When I first landed in Quito, my legs were shaky. The airplane was unable to touch ground due to strong winds above the city, so we flew South to Guayaquil to get fuel and sit in the runway... and wait.
At midnight on September 2nd, three hours after my scheduled arrival, I walked alone through the crowds in the Quito airport. Spanish conversations buzzed around me, but I couldn't seem to recall a single phrase I had learned in the previous weeks. I needed to take a taxi to find a hostel in La Mariscal District (A.K.A. Gringolandia), but thoughts ran through my head of dangerous cab drivers and petty crimes in the city.
A woman working the desk recommended the taxi of one older man, so I hopped in his van and trusted he would take me where I asked. While we drove through the desolate city, I sat clutching my backpack and attempting to swallow the knot that was forming in my throat. I couldn't help but question why I had chosen to move to this unfamiliar country where I had no friends and could barely speak the language. I had never felt so alone.
A combination of jet lag, frustration with my Spanish and a bit of confusion made me want to curl up in that backseat and cry. It took complete concentration to hold in the tears and convince myself that these uncomfortable situations help you to grow into a stronger person.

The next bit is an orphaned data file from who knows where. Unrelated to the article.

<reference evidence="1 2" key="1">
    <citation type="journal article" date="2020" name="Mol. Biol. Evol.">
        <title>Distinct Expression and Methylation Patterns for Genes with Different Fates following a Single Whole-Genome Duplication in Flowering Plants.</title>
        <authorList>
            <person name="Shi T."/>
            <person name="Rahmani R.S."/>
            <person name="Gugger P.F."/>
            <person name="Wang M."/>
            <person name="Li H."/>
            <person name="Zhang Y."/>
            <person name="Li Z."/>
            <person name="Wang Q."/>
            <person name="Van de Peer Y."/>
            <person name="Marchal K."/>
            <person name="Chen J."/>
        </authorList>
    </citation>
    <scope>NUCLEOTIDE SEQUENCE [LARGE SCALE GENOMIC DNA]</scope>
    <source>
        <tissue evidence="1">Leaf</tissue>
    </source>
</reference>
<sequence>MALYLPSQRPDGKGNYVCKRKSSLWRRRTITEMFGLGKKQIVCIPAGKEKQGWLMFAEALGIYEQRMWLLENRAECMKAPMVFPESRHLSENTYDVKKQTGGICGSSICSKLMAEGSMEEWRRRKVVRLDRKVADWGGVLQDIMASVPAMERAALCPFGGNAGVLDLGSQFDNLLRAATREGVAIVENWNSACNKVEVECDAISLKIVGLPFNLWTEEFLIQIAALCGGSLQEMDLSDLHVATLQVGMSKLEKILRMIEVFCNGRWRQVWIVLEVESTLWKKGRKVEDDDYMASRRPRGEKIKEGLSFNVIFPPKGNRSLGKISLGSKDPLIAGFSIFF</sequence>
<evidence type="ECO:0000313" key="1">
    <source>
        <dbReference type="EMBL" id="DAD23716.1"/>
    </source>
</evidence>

So, I sucked it up, checked into a hostel and fell asleep in the top bunk of a room full of strangers. $7 for a bed, a warm shower and free breakfast.
The next morning I staggered down to the dining room for toast and cereal with several other sleepy backpackers. The good thing about travelers is we are naturally curious people -- Why else would we want to see the world other than to satisfy scratching the itch of curiosity?
And quick friends are easy to make when staying in hostels. Everyone has their own unique stories to share of where they've been, what they've done and of course where they're going. So conversations at breakfast naturally flowed and initial plans for a walk in the park with some Ecuadorians also led to a trip to the outdoor market, sharing a burrito with an Australian girl, cervezas and broken Spanish around a patio table, failed attempts at salsa dancing and a secret after-party at an underground diskoteka.
Quito is a mix of the old and new cultures of Ecuador. La Mariscal district is full of young people, hostels, modern restaurants and bars, while the old town has colorful plazas, rows of old buildings and historic churches watched over by El Panecillo, the virgin angel statue.
Along the street, little boys with dirt on their faces want to shine your shoes for a quarter and young girls selling Chicklets look up at you with sad brown eyes. It's not easy saying no.
After spending a week in the capital city, I was able to get somewhat accustomed to the Ecuadorian lifestyle and also register my visa. But seven days of commotion left me eager to get to the tranquillo atmosphere of the farm.